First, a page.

A conversation with Doña Oxford, Queen of Boogie-woogie and Goddess of Soul
Dona Oxford was excited. Oxford is known for being excited about her music, but this time she was excited because she had just introduced me to Ray Kurzweil at the NAMM 2016 Kurzweil electric keyboard booth where, the day before, Stevie Wonder had shown up, sat down at the keyboard Oxford had just vacated and started to play for the assembled crowd. But she was even more excited about the fact that later in evening she would be playing for Wonder at the Kurzweil Private party.
“He touched my sweat on the keys! Stevie Wonder touched my sweat on the keys,” she exclaimed, “and now I will be playing for him.”
But that is a common story for Oxford, known to her legions of fans as the Queen of Boogie-woogie and the Princess of Soul. Many, many greats have asked her to play for them on stage, in the recording studio and on tour. Her keyboard chops (she also plays drums), her energy, her voice and her songwriting have been recognized over and over as one of the best in the blues/R&B and boogie world. She is so much in demand that on one of her European tours Van Morrison tracked her down at a train station getting ready to head to her next gig in the South of England and demanded that she stay in London that night and record with his band (she did).
And the list goes on: Albert Lee, Roger Daltry, Elliot Randal of Steely Dan, Levon Helm, Shemekia Copeland, Jonnie Johnson and many others. Her credits include playing on movie soundtracks like “Norbit,” on albums by Dave Gross, Copeland, Arthur Neilson, Albert Lee, Larry Thurston, and Laurie Marvan. Her own recordings are just as hot. Her latest album Soul Quest and the earlier Doña Oxford deliver the goods and then some. Her live album, Raw, was so good that Johnnie Johnson said listening to it was like listening to himself.
It is her live shows that were the clincher for me. Whether it is a three-song gig at a NAMM booth, or full-scale Boogie-woogie concert for an SRO crowd in major hall, every show she performs is a blowout with the audience standing and whistling and demanding more. She brings a level of talent and energy to the stage you find in a Trombone Shorty or an E-Street Band.
The daughter of a trumpet-playing Episcopal priest and a cabaret singer, she was given a toy piano when she was not quite two years old, soon after her father died. Her mom exposed her to many types of music, taking her to everything from punk rock at CBGB’s to Tom Jones at Lincoln Center. By age seven, Doña was performing publicly and started formal classical training, which she continued until she was sixteen. About that time, Doña fell in love with musical theater and began singing and acting in regional and off-Broadway plays and studying drama at the Tisch School. But she also began to explore the styles of jazz and pop vocalists like Ella Fitzgerald, Mel Torme, Dinah Washington, and Judy Garland while simultaneously gravitating toward the primal rock ‘n roll of Chuck Berry and Jerry Lee Lewis.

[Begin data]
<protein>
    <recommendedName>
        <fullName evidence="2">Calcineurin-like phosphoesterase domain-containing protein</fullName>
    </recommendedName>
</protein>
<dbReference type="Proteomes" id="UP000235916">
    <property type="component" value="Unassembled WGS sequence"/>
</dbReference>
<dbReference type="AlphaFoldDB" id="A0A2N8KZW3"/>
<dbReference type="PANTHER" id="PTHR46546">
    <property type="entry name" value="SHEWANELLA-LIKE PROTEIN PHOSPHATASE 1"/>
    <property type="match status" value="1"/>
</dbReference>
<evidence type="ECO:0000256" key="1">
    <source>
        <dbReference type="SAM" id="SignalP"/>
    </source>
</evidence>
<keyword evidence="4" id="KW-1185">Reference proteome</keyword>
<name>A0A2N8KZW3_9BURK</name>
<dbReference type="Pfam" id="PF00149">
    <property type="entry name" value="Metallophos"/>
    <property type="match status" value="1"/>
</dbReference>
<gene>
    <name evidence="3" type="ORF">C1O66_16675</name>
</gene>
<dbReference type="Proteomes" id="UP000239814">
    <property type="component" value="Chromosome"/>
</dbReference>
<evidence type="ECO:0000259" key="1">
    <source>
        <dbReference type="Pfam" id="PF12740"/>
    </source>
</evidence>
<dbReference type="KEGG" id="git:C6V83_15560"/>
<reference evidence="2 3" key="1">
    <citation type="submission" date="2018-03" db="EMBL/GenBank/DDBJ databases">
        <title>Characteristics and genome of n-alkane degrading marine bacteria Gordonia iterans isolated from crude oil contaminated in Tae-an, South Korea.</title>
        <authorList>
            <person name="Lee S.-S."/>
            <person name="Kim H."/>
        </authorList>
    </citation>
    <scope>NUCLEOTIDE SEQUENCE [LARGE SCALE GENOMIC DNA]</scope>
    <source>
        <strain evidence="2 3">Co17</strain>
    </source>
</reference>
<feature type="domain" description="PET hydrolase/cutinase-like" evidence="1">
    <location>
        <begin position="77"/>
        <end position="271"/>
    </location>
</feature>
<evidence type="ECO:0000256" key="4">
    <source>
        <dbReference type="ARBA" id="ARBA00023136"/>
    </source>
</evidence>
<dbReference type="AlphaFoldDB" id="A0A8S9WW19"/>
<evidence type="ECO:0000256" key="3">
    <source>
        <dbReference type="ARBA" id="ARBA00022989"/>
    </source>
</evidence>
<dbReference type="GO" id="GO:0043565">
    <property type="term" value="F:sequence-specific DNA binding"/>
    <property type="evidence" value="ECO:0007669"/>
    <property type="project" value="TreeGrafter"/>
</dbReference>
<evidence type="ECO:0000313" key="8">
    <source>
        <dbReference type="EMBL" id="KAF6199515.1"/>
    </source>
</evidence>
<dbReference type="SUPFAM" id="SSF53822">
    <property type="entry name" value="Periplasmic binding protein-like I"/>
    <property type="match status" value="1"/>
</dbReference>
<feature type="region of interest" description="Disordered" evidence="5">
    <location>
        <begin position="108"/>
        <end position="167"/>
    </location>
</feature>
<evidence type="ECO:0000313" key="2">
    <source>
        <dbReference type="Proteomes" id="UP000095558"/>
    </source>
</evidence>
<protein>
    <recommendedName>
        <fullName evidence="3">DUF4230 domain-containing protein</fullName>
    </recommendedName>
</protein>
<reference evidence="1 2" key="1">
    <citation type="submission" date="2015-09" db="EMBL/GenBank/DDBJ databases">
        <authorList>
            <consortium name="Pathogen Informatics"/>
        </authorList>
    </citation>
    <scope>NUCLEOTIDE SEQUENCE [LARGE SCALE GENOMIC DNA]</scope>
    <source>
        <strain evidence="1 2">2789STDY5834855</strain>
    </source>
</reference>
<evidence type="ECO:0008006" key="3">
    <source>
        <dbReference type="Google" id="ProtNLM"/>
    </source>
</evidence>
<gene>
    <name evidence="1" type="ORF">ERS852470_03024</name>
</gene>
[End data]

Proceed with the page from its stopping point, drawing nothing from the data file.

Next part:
It was her friendship with Arthur Neilson, guitarist with Cyndi Lauper and Otis Rush, that led to forming a band and touring on her own and eventually recording. That attracted the attention of performers like Keith Richards, Buddy Guy, Levon Helm, Bob Weir, Lonnie Brooks, Shirley Dixon, Shemekia Copeland, Willie “Big Eyes” Smith, and her idol, former Chuck Berry sideman Jonnie Johnson. She was hired for performances by major bands as a sideman (sidewoman?) and session player, touring the US and Europe. Along the way she developed a following of her own and her — Boogie-woogie has an energy – it is vibrant, it’s down key: in tough times it makes people happy and makes them want to dance.” Dona says about her music, “and because it is challenging for a piano player to play, I think audiences realize how difficult it is and admire the artist for being able to learn it and do it.” Boogie-woogie is especially hard to learn, she reminds us, “because it is two hands doing very separate things — your mind is kind of split between the two and people admire that.”
People do admire it and they especially admire the way Oxford does it with a theatricality born of her days on stage. Not content with just playing and singing, she often finishes her act with a signature Boogie-woogie song in which she plays with her hands behind her back, then with one hand at a time, and with a final flourish picks up one end of the keyboard and plays it and finishes with her foot on the keys, pounding out the final note. All the while she is giving a tutorial on what Boogie-woogie is, sometimes talking to individual people she has picked out of the audience.
On the age-old question of electric keyboard vs. a real piano, she says: “for me it is either/or — I have learned to play on both. There are some players who refuse to play boogie on an electric keyboard because they say it is too lightweight. Because I have had to travel with a keyboard and few venues have a full real piano, so I have learned to adapt. But really, Boogie-woogie is best on a real piano – you have a wider range, better weight, better action bouncing under your fingers.”
Oxford sings about love and loss and betrayal – classic blues themes. And like every good blues player, she draws from her own hardship. About half of her songs come from her life, “I have definitely known heartbreak she says, but I also love Albert King and Gladys Knight – all the real soul singers of that era and I think those themes speak to everybody…but I do mine my own life for my songs.”
Oxford will be back on tour in the Spring, lighting up clubs and festivals in England, Germany, Switzerland and Scotland. But in the meantime, local fans will be able to see her live at Joe’s Great American Bar in Burbank on February 28. Get there early for a front row seat and catch a little of the trademark Doña Oxford Boogie-woogie Queen excitement.
Patrick O’Heffernan. Host, Music FridayLive!